Recent Posts

Climate change threatens Connecticut’s vital shoreline rail


As the state invests in a multi-billion-dollar plan to upgrade the rail line, there are those who say the impact of climate change isn’t being considered carefully enough. They worry the plan will entrench the line in locations vulnerable to storms and flooding. But others say it’s too expensive to move the line, and there are other ways to mitigate the impact. First of two stories. Continue Reading →

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Electric vehicle use creeps along; proponents urge a bigger push

A Tesla at a charging station in Greenwich.

With only 1,300 plug-in electric vehicles in the state, there’s growing sentiment that Connecticut hasn’t done enough to encourage their purchase, and that added incentives are needed to get more of them on the road. Continue Reading →

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Stamford joins pioneering energy-saving program

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Stamford has become the sixth city in the nation and the first in New England to join a national program called the 2030 Districts. It’s designed to reduce urban greenhouse gas emissions without relying on government. It’s entirely voluntary and there are no penalties if goals aren’t met. Continue Reading →

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Connecticut shoreline Sandy grants raise questions

Morris Cove in New Haven has been approved for nearly $2 million in federal Sandy funding to build a seawall where temporary Jersey barriers protect three houses now and for another seven houses beyond that. But not only is the project controversial, it will also be a race against the clock to meet the time limit on those funds.

NEW HAVEN – Nearly two years after storm Sandy sacked the Connecticut coast, federal funds for recovery are still being parceled out. But issues surrounding a couple of Connecticut shoreline grants raise questions about how the money is being allocated and whether it ever will be used. Continue Reading →

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Food waste recycling remains a tough task in Connecticut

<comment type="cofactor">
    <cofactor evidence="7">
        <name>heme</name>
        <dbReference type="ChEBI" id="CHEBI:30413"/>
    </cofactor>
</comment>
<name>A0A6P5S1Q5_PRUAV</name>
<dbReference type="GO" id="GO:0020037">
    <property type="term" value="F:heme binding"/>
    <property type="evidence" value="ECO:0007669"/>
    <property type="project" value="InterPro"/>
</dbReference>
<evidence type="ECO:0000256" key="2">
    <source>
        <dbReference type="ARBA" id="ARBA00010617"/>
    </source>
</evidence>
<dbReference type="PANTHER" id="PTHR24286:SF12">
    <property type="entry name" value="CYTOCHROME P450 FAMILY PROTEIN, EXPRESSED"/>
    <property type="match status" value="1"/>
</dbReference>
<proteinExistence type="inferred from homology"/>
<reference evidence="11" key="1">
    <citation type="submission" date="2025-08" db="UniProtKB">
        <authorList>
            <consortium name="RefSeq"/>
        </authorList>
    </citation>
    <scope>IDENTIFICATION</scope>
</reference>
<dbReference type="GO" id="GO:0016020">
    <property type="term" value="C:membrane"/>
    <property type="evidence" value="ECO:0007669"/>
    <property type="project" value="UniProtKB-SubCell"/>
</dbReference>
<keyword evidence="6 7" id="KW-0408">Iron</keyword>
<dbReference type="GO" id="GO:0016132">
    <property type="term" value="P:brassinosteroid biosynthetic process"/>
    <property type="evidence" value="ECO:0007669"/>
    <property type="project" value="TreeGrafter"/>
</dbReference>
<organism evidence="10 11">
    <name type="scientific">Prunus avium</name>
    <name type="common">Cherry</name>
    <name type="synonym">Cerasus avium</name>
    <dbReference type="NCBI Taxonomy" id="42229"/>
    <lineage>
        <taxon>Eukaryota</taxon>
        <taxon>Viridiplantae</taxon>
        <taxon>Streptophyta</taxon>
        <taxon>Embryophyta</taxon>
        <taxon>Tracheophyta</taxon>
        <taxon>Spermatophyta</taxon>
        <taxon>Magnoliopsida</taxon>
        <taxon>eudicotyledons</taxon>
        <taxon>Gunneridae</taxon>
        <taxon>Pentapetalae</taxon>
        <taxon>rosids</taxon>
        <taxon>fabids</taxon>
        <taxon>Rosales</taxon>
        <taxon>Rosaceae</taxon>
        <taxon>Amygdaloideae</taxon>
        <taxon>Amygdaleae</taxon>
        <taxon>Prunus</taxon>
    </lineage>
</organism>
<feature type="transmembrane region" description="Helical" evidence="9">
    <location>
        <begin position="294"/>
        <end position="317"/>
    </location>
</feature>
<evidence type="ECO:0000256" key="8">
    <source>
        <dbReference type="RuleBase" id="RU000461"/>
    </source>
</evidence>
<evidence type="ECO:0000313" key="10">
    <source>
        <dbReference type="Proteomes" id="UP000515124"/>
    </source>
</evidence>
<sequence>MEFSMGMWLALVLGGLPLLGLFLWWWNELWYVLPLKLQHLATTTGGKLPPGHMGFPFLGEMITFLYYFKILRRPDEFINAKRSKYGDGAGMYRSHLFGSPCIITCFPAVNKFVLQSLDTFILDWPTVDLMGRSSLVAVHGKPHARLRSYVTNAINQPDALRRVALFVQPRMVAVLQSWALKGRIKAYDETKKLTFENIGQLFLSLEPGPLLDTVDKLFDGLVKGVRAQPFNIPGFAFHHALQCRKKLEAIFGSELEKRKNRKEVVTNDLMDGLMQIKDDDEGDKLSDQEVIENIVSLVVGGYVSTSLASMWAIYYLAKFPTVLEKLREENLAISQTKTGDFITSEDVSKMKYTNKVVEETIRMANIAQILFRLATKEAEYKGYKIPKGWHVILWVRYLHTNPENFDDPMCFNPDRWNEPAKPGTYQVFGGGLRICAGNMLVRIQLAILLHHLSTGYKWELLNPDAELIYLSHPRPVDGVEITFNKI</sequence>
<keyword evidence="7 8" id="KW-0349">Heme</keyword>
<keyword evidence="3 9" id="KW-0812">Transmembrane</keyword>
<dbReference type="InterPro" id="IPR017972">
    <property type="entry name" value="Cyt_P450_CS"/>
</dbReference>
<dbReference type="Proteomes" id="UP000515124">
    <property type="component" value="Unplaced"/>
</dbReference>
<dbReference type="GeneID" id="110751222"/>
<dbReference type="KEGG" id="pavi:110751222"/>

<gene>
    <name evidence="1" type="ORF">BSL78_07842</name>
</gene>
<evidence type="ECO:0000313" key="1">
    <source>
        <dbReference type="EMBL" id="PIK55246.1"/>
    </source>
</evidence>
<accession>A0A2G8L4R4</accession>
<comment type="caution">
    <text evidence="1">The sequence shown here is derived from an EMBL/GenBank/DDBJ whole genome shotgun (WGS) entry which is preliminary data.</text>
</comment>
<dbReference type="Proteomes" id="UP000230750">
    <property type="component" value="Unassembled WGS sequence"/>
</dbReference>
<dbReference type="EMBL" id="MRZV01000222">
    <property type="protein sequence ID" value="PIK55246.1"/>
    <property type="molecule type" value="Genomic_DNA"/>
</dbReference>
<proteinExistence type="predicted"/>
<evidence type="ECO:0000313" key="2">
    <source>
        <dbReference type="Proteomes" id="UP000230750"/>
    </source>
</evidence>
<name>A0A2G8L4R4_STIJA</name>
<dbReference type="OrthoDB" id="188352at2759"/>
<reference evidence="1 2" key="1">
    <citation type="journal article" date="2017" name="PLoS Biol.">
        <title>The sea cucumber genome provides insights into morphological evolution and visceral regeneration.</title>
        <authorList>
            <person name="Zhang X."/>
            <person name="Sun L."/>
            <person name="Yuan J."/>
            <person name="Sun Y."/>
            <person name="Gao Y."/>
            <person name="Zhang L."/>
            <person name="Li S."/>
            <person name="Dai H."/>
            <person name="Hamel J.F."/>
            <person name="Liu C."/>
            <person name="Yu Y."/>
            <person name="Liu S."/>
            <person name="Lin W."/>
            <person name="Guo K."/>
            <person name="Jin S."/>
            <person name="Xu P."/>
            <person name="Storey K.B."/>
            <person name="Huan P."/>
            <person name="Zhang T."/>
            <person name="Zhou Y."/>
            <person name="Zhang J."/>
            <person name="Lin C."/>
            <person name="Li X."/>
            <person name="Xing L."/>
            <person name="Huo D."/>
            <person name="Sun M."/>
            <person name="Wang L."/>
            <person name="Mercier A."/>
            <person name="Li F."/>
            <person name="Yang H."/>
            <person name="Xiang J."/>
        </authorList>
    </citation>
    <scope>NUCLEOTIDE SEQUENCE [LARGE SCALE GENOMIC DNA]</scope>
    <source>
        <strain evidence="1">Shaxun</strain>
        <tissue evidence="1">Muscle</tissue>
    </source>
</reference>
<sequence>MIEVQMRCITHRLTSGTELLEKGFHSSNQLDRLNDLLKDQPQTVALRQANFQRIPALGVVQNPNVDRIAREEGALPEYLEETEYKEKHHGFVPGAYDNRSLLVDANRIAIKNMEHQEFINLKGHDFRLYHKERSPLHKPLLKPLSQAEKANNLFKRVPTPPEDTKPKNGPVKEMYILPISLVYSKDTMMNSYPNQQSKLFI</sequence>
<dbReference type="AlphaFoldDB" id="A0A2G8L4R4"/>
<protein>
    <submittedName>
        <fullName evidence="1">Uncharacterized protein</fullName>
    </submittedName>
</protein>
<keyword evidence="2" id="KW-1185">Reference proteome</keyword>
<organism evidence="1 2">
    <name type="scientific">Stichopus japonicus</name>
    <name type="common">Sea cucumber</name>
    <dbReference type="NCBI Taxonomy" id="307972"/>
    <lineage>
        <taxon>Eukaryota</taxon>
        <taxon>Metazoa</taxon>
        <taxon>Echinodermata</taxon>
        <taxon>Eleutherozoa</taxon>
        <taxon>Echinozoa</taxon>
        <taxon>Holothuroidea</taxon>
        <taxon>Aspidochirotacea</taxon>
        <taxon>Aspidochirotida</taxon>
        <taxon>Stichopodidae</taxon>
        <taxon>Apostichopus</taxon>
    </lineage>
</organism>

All American Waste picks up food waste at curbside as part of a pilot project in Bridgewater.

A food waste recycling pilot program in Bridgewater is the latest effort to help Connecticut wrench itself off the 25 percent recycling rate it has been stuck on for years. But it’s been slow going for such efforts, with many factors working against the initiative. Continue Reading →

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A good Connecticut winter for eagles, trees and stink bugs, not necessarily bats

winter 2014 environ assess - bald eagle

The cold, snowy winter followed by a wet, chilly spring have had consequences for Connecticut’s wildlife, plants and insects. Some consequences are predictable, but more often those consequences are unexpected, counter-intuitive — and even good. Continue Reading →

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Connecticut panel does about-face on hazard mitigation funds

Chalk Beach neighborhood in Old Saybrook after Storm Sandy in 2012

Connecticut shoreline homeowners who were victims of storm Sandy and had applied for federal funding to elevate their homes or have them purchased by the government will now have a shot at getting some money. Continue Reading →

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No fracking in Connecticut, but what about its waste?

A facility for storing fracking waste in Pennsylvania.

Despite having no gas or oil deposits, Connecticut has the potential to set the national standard in dealing with fracking waste. But doing so may put the state on a collision course with federal law, ultimately also making Connecticut the national legal test case. Continue Reading →

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DEEP’s new boss has a Ph.D. in trash

Robert Klee accepts the applause of his mentor and boss, Daniel C. Esty. At right, are his wife, Anne, and sons, Alex and Jacob.

Robert Klee, 39, is the mild-mannered protégé of the hard-charging mentor he will succeed, Daniel C. Esty. He is set to take over one of state government’s highest-profile agencies and brings to the commissioner’s office a varied background in environment law, science and public policy. Klee is a man who can wax rhapsodic about “transformative efforts on waste.” Continue Reading →

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